Every cotton farmer is influenced by today’s highly volatile input costs and cotton prices. Even as the International Cotton Advisory Committee projects an increase in U.S. planted area for this season and marginally higher prices, producers remain conservative.
But in today’s tough economic climate, producers should think twice before they cut early season cotton inputs because what is cut early will have a direct effect on quality and yield at harvest.
Jim Covington of Floydada, Texas, is a prime example of someone who is reinstating the use of core early season inputs. He has both dryland and irrigated acres planted to FiberMax cotton.
“I used Temik for years and was always extremely happy with it, but it got to the point where I thought I needed to cut some expenses, and that was one of the things I thought I would try to cut out,” Covington says. “So I didn’t use it for five years.”
During that period he had his seed treated with Orthene, which gave him only minimal thrips protection and no protection against nematodes.
“I have been extremely pleased since I went back to using Temik,” Covington says. “It is just a superior product to anything else on the market. We have so much invested in the crop, I just don’t think Temik is something I can justify cutting anymore. Now I shoot for three to four bales to the acre, which maximizes my yield and my production.”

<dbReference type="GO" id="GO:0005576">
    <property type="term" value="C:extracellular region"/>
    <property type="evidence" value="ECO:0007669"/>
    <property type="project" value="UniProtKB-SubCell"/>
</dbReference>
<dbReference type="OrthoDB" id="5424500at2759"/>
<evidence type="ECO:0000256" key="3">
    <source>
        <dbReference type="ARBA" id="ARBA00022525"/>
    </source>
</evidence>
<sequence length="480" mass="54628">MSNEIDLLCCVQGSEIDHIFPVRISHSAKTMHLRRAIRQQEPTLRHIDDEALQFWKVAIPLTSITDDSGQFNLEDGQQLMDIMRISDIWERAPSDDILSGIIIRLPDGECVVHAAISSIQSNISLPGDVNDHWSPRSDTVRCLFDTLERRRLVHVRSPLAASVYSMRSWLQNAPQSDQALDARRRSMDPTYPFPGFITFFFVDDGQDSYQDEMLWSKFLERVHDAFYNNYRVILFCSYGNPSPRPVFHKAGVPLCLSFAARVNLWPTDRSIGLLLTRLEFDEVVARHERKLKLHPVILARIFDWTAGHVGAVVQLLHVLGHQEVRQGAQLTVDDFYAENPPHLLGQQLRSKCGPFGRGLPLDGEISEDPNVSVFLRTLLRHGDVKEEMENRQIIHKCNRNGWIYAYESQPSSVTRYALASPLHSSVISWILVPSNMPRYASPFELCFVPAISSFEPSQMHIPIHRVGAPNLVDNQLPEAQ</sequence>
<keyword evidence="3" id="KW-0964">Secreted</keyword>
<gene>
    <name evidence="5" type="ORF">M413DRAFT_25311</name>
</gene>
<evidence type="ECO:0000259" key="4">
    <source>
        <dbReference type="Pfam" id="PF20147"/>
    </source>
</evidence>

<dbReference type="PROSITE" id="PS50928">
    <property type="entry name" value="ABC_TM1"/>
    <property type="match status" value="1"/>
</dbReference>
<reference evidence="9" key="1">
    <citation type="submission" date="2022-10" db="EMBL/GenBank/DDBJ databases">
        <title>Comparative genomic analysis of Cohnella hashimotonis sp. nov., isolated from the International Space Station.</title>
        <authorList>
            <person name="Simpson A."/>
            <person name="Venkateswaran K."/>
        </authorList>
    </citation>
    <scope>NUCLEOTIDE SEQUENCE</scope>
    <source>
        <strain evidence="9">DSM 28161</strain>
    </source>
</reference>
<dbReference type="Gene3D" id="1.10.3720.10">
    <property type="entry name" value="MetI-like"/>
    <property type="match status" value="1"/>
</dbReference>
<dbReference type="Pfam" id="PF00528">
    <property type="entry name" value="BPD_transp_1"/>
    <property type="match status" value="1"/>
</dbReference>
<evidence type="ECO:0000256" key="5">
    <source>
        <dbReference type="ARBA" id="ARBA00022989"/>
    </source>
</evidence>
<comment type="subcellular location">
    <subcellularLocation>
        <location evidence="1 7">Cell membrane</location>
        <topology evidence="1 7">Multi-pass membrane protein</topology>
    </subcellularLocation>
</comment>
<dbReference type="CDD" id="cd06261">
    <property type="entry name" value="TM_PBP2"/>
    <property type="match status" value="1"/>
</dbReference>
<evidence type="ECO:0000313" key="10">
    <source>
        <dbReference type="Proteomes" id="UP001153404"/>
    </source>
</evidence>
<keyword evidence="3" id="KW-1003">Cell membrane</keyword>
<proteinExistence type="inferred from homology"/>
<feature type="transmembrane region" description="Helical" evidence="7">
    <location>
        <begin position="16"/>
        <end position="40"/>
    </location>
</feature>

Seeking A Better Option
Rann Williams, of Altus, Okla., returned to Temik in 2009 after using insecticide seed treatments. He used the four pound rate per acre and was well pleased with the results.
“We did not put the sprayer in the field one time for early season thrips, which is unusual for us,” he says.
Going back to an in-furrow treatment impressed him because the cotton came out of the ground growing better.
“We were already off to a late start because of the wet conditions,” he says. “We didn’t get into the field until May 15, and that really put us behind.”
But for Williams, his 2009 planting decisions were justified at harvest.
“The seed treatments are easy to use, but we made a lot better cotton using Temik,” Williams says. “The cotton was more vigorous, and it came out of the ground growing better. We also had record yields in 2009. For the first time, we had some of our FiberMax cotton in the One Ton Club with FM 1740B2F.”
Insects can and do cause significant yield loss throughout the season and an at-plant systemic insecticide can provide protection against these early season pests.
Rhea & Kaiser, which represents Bayer CropScience, provided information for this article.
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